15

I have python app with celery in docker containers. I want have few workers with different queue. For example:

celery worker -c 3 -Q queue1
celery worker -c 7 -Q queue2,queue3

But I don't do this in docker compose. I found out about celery multi. I tried use it.

version: '3.2'
services:
  app:
    image: "app"
    build:
      context: .
    networks:
      - net
    ports:
      - 5004:5000
    stdin_open: true
    tty: true
    environment:
      FLASK_APP: app/app.py
      FLASK_DEBUG: 1
    volumes:
      - .:/home/app
  app__celery:
    image: "app"
    build:
      context: .
    command: sh -c 'celery multi start 2 -l INFO -c:1 3 -c:2 7 -Q:1 queue1 -Q:2 queue2,queue3'

But I get it...

app__celery_1  |    > celery1@1ab37081acb9: OK
app__celery_1  |    > celery2@1ab37081acb9: OK
app__celery_1 exited with code 0

And my container with celery closes. How not to let him close and get his logs from him?

UPD: Celery multi created background processes. How to start celery multi in foreground?

3 Answers 3

14

I did this task so. I used supervisord instead celery multi. Supervisord start in foreground and my container not closed.

command: supervisord -c supervisord.conf

And I added all queues to supervisord.con

[program:celery]
command = celery worker -A app.celery.celery -l INFO -c 3 -Q q1
directory = %(here)s
startsecs = 5
autostart = true
autorestart = true
stopwaitsecs = 300
stderr_logfile = /dev/stderr
stderr_logfile_maxbytes = 0
stdout_logfile = /dev/stdout
stdout_logfile_maxbytes = 0

[program:beat]
command = celery -A app.celery.celery beat -l INFO --pidfile=/tmp/beat.pid
directory = %(here)s
startsecs = 5
autostart = true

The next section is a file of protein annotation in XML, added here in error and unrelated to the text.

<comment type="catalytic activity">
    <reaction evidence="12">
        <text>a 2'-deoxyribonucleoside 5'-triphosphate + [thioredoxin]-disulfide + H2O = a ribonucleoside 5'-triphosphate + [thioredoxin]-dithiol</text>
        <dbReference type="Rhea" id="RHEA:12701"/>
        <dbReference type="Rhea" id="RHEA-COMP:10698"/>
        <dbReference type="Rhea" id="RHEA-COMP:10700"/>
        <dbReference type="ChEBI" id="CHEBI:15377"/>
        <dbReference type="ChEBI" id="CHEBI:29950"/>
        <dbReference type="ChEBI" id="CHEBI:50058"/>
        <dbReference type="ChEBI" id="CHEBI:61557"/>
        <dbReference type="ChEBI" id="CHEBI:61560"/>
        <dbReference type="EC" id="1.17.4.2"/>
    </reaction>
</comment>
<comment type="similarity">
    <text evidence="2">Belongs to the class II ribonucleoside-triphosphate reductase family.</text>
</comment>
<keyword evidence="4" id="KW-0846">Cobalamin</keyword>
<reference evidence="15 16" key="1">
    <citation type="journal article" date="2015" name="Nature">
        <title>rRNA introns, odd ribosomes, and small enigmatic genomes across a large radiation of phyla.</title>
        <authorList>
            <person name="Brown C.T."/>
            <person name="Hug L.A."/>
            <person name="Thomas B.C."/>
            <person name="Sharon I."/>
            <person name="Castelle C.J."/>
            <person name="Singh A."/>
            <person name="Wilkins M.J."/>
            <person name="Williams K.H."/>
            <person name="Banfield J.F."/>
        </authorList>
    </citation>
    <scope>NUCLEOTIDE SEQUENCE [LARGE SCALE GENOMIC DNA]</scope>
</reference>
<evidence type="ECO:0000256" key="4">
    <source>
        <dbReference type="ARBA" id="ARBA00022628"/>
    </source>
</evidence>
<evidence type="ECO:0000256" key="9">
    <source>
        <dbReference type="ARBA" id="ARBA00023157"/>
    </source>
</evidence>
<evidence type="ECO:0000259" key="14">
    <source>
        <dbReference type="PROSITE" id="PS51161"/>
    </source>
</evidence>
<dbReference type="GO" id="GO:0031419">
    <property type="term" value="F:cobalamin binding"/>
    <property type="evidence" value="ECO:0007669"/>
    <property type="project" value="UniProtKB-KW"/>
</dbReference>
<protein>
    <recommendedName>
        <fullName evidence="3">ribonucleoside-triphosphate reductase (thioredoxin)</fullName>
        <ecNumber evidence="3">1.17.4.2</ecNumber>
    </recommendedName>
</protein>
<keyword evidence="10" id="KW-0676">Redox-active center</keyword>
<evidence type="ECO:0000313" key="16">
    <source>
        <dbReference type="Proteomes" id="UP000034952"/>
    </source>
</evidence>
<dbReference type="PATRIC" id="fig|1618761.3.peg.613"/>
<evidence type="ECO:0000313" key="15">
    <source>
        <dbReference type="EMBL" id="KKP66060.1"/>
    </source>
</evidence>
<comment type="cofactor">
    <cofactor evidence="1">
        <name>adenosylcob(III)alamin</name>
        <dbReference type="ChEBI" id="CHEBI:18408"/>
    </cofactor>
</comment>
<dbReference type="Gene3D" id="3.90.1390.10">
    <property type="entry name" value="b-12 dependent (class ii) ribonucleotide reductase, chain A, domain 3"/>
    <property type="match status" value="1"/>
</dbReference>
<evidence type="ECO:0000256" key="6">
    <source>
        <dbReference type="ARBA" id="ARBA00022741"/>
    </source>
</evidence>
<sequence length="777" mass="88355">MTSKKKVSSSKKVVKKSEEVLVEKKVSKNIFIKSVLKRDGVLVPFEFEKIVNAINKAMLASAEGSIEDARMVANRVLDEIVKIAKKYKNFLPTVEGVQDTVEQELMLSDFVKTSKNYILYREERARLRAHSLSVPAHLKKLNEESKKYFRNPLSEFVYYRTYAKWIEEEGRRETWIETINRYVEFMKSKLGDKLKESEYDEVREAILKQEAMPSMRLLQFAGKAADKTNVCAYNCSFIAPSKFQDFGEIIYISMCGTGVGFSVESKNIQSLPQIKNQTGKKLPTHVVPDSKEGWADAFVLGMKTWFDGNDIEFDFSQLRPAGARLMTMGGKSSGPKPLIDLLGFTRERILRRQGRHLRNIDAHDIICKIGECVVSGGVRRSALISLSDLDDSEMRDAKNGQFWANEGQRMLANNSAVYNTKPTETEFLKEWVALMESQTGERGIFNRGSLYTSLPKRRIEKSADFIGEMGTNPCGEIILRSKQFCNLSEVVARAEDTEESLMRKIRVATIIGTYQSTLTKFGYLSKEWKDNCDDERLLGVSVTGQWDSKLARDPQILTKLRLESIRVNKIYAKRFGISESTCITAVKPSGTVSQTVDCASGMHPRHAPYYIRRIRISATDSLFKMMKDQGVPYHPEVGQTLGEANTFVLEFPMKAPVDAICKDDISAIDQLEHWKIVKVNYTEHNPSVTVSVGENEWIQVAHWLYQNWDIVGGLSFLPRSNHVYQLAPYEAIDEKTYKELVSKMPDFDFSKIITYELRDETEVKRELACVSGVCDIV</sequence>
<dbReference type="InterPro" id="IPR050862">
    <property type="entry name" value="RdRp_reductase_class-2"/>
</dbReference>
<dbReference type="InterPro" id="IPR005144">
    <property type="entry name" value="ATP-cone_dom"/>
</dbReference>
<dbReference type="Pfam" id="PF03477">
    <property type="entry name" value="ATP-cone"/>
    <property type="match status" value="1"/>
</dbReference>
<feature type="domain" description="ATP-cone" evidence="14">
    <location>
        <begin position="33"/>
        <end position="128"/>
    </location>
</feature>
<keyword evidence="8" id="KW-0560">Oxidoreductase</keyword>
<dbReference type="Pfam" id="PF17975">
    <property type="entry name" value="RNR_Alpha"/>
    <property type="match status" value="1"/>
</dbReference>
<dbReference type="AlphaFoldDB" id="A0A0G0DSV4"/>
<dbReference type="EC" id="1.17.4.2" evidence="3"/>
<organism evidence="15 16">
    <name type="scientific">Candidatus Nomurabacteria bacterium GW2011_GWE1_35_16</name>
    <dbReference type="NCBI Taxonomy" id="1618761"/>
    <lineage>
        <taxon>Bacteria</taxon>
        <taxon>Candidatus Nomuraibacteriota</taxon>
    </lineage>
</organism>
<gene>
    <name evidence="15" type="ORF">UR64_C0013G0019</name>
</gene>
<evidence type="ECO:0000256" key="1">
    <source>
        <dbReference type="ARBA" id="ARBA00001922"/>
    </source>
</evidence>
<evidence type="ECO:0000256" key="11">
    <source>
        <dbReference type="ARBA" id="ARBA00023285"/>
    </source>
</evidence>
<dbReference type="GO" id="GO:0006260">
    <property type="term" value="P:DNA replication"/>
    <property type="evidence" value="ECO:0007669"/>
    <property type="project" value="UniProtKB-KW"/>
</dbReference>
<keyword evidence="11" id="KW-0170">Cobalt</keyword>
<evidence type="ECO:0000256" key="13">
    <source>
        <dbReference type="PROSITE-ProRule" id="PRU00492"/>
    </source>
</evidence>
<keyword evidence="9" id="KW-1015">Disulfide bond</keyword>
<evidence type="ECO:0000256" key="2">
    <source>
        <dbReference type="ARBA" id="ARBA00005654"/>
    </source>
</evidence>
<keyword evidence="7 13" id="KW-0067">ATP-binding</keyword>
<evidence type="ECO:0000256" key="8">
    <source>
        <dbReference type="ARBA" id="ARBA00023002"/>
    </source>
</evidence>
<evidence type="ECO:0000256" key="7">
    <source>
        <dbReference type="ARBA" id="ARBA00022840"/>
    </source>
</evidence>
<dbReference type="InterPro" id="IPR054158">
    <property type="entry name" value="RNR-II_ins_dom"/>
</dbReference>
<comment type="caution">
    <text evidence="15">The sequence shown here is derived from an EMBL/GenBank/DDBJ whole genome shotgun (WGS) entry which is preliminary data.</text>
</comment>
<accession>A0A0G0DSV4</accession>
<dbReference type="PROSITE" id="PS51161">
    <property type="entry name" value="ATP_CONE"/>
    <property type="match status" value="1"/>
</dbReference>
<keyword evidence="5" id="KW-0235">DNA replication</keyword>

autorestart = true
stopwaitsecs = 300
stderr_logfile = /dev/stderr
stderr_logfile_maxbytes = 0
stdout_logfile = /dev/stdout
stdout_logfile_maxbytes = 0

[supervisord]
loglevel = info
nodaemon = true
pidfile = /tmp/supervisord.pid
logfile = /dev/null
logfile_maxbytes = 0
14

Depending on your application needs and design, you may actually want to separate the workers in different container for different tasks.

However, if there's low resource usage and it makes sense to combine multiple workers in a single container, you can do it via an entrypoint script.

Edit 2019-12-05: After running this for a while. It's not a good idea for production use. 2 caveats:

  1. There is a risk of background worker silently exiting but not captured in the foreground. The tail -f will continue to run, but docker will not know the background worker stopped. Depending on your celery debug level settings, the logs may show some indication, but it's unknown to docker when you do docker ps. To be reliable, the workers need to restart on failure, which brings us to the suggestions of using supervisord.

  2. As a container is started and stopped (but not removed) the docker container state is kept. This means that if your celery workers does depend on a pidfile for identification, and yet there is an ungraceful shutdown, there is a chance that the pidfile is kept, and the worker will not restart cleanly even with a docker stop; docker start. This is due to celery startup detecting the existence of the leftover PIDfile from the previous unclean shutdown. To prevent multiple instances, the restarted worker stops itself with "PIDfile found, celery is already running?". The whole container must be removed with a docker rm, or docker-compose down; docker-compose up. A few ways of dealing with this:

    a. the container must be run with --rm flag to remove container once the container is stopped.

    b. perhaps not including the --pidfile parameter in the celery multi or celery worker command would work better.

Summary Recommendation: It is probably better to use supervisord.

Now, on to the details:

Docker containers need a foreground task to be running, or the container will exit. This will be addressed further down.

In addition, celery workers may run long-running tasks, and need to respond to docker's shutdown (SIGTERM) signal to gracefully shutdown i.e finish up long-running tasks before shutdown or restart.

To achieve docker signal propagation and handling, it is best to declare the entrypoint within a dockerfile in docker's exec form, you may also do this in docker-compose file